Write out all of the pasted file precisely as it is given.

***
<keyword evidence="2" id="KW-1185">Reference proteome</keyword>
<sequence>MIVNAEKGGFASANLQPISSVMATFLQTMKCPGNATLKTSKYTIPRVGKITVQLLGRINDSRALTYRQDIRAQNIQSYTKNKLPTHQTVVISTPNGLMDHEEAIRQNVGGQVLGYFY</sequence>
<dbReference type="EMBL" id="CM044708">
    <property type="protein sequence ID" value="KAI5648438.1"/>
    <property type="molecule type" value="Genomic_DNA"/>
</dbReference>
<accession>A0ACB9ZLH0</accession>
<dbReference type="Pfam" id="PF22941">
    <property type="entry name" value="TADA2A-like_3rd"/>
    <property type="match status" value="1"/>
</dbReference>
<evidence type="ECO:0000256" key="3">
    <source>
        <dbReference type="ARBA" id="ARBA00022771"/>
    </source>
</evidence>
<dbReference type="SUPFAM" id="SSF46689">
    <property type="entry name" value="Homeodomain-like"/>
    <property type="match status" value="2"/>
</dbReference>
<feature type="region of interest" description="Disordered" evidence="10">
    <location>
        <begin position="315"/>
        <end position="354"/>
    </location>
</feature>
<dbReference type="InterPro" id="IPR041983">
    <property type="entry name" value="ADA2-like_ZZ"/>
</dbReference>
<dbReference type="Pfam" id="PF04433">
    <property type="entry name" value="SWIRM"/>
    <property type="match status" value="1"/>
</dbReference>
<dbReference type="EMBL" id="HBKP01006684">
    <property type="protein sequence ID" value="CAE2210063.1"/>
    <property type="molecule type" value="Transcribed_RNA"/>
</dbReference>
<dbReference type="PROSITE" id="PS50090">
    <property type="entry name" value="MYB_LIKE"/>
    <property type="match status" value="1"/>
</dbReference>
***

<keyword evidence="2" id="KW-1185">Reference proteome</keyword>
<sequence>MIVNAEKGGFASANLQPISSVMATFLQTMKCPGNATLKTSKYTIPRVGKITVQLLGRINDSRALTYRQDIRAQNIQSYTKNKLPTHQTVVISTPNGLMDHEEAIRQNVGGQVLGYFY</sequence>
<dbReference type="EMBL" id="CM044708">
    <property type="protein sequence ID" value="KAI5648438.1"/>
    <property type="molecule type" value="Genomic_DNA"/>
</dbReference>
<accession>A0ACB9ZLH0</accession>
<dbReference type="Pfam" id="PF22941">
    <property type="entry name" value="TADA2A-like_3rd"/>
    <property type="match status" value="1"/>
</dbReference>
<evidence type="ECO:0000256" key="3">
    <source>
        <dbReference type="ARBA" id="ARBA00022771"/>
    </source>
</evidence>
<dbReference type="SUPFAM" id="SSF46689">
    <property type="entry name" value="Homeodomain-like"/>
    <property type="match status" value="2"/>
</dbReference>
<feature type="region of interest" description="Disordered" evidence="10">
    <location>
        <begin position="315"/>
        <end position="354"/>
    </location>
</feature>
<dbReference type="InterPro" id="IPR041983">
    <property type="entry name" value="ADA2-like_ZZ"/>
</dbReference>
<dbReference type="Pfam" id="PF04433">
    <property type="entry name" value="SWIRM"/>
    <property type="match status" value="1"/>
</dbReference>
<dbReference type="EMBL" id="HBKP01006684">
    <property type="protein sequence ID" value="CAE2210063.1"/>
    <property type="molecule type" value="Transcribed_RNA"/>
</dbReference>
<dbReference type="PROSITE" id="PS50090">
    <property type="entry name" value="MYB_LIKE"/>
    <property type="match status" value="1"/>
</dbReference>